As I understand it, Local H has a pretty devout following in certain circles. Honestly, until the post-punk lo-fi duo tackled Britney Spears’ “Toxic” in ’05, I was only familiar with “Bound For The Floor” through local radio; I didn’t think too deeply into it beyond the usage of favorite slang term “copacetic.” Local H is appealing, though maybe I simply missed the train, so after 2005, I started digging about the catalog and coalescing with the ’90s retro style. Now, I have this mixtape.
If you have read my review on The Flaming Lips’ A-to-B re-imagining of Pink Floyd’s Dark Side Of The Moon, you are wholly informed of my stance on covers and remixes, et cetera. It can usually go one of two ways: either a lazy rehash or a bonafide tribute with some added “oomph.”
Local H is an astounding exception, breaking in the third category by being that grunge rock buddy in homeroom who’s always saying, “Dude, you’ve gotta hear this shit!” before shoving an old cassette in your face with Sharpie all over it; we would not have it any other way.
Awesome Mixtape #1 is aptly titled beyond a shadow of a doubt; it is that awesome. When you listen to this album, the natural instinct to pick apart what these guys in a garage did to fuck up your tunes goes out the window. After a click and a beep (yes, cassette sound effects), we run with TV On The Radio’s “Wolf Like Me” as it gets mutated into Ramones fuzz and PUSA vocals, a meshing of ’90s and punk that feels so organic you wonder why The Presidents never opted to embrace distortion more often.
Concrete Blonde’s “Joey” is probably the single least appealing song here, but what it does do is make me want to discover Concrete Blonde; alternately, The Jesus Lizard’s “Puss” (a single once sharing a split release with Nirvana’s “Oh, The Guilt”) is an exact copy of its original with some sharper kicks in the treble and Scott Lucas’ vocals resembling Josh Homme. Even when the covers get manhandled there is absolute pleasure to be found, right alongside that crazy buddy banging his head while you drive around suburbia in your dad’s sedan.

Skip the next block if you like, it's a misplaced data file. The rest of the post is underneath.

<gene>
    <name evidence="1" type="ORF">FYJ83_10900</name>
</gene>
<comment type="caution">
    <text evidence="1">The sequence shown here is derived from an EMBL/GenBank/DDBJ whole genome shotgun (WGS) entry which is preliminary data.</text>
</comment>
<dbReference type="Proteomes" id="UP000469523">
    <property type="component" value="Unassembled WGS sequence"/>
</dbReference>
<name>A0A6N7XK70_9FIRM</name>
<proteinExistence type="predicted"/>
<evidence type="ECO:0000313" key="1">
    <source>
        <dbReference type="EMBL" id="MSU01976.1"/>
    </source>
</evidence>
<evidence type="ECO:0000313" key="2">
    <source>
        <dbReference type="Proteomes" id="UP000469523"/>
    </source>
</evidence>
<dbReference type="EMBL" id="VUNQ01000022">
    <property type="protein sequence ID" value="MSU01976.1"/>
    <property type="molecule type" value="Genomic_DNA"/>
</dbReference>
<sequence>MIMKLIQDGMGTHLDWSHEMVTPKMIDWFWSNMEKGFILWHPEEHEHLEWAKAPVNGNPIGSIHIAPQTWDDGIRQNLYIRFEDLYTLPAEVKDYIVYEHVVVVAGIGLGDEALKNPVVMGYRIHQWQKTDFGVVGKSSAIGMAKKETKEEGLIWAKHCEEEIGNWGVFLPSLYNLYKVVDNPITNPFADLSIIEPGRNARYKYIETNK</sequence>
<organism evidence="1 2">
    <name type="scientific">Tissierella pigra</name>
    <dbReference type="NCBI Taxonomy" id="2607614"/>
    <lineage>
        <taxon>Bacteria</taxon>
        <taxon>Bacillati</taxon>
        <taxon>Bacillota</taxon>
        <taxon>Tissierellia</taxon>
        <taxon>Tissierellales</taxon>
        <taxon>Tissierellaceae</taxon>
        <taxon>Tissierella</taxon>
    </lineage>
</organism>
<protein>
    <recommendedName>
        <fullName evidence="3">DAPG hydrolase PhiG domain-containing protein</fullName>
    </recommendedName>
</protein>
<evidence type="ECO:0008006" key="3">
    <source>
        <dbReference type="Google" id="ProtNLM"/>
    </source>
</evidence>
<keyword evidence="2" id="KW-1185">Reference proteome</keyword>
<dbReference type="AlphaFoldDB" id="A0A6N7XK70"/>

Winnebago Deal’s “Spiderbite” and Agent Orange’s “Blood Stains” seem to smack you in the face with Fugazi flavors and muted punk on short two plus minute bursts that hit without warning until we come to one of the two big prizes to be had here: a post-punk rendition of Pink Floyd’s “Time” from (coincidentally) Dark Side Of The Moon. Here is your breakdown of the recipe: Take Dave Grohl and have him sing from the drum kit, add a dash of drastically stripped down Mogwai, cut out the clocks at the beginning, start the song on a surge of fuzz, and literally drown yourself in it. Tack on the Clerks alternate ending wherein Dante gets gunned down, and presto! Local H’s “Time” — not Pink Floyd, but Local H. That, my friends, is not even a re-imagining; it is taking the original by the balls and choking it with flannel.
I do not know how many of you out there remember recording actual mixtapes on cassette with everything from shoddy FM stereos and a record button to the audiophile-privy stacked systems, but some would say that making a mixtape is an art in and of itself. Local H has gone the way of loud alternative radio tapering off to an indie rock and acoustic slant for closing, leaving you wanting to replay it all over again.
After taking on Pete Doherty and Peter Wolfe’s collaboration “For Lovers” and turning a piano-clad Brit-rock tune into the Americanized and more “in your face” guitar jam, we get a special treat — an acoustic ballad version of The Misfits’ “Last Caress”. Yes, Local H turned one of the darkest punk songs ever written by one of the creepiest punk bands we know and made it into something a college douche would sing into his laptop’s built-in microphone (if he were, you know, a sadist in a skull mask). This juxtaposition alone is enough to warrant me pulling a big WTF moment.
This is how Awesome Mixtape #1 dies out. This is how Local H spreads the word about damn good punk rock, UK indie, and classic progressive. My homeroom buddy might be a bit of a dick, and all in all I might be also, but this is the kind of CD that makes you do a “Bohemian Rhapsody”/Wayne’s World move in the old man’s POS after school’s out.
Screw the iPod, I want this sucker on tape! No school like the old school, people.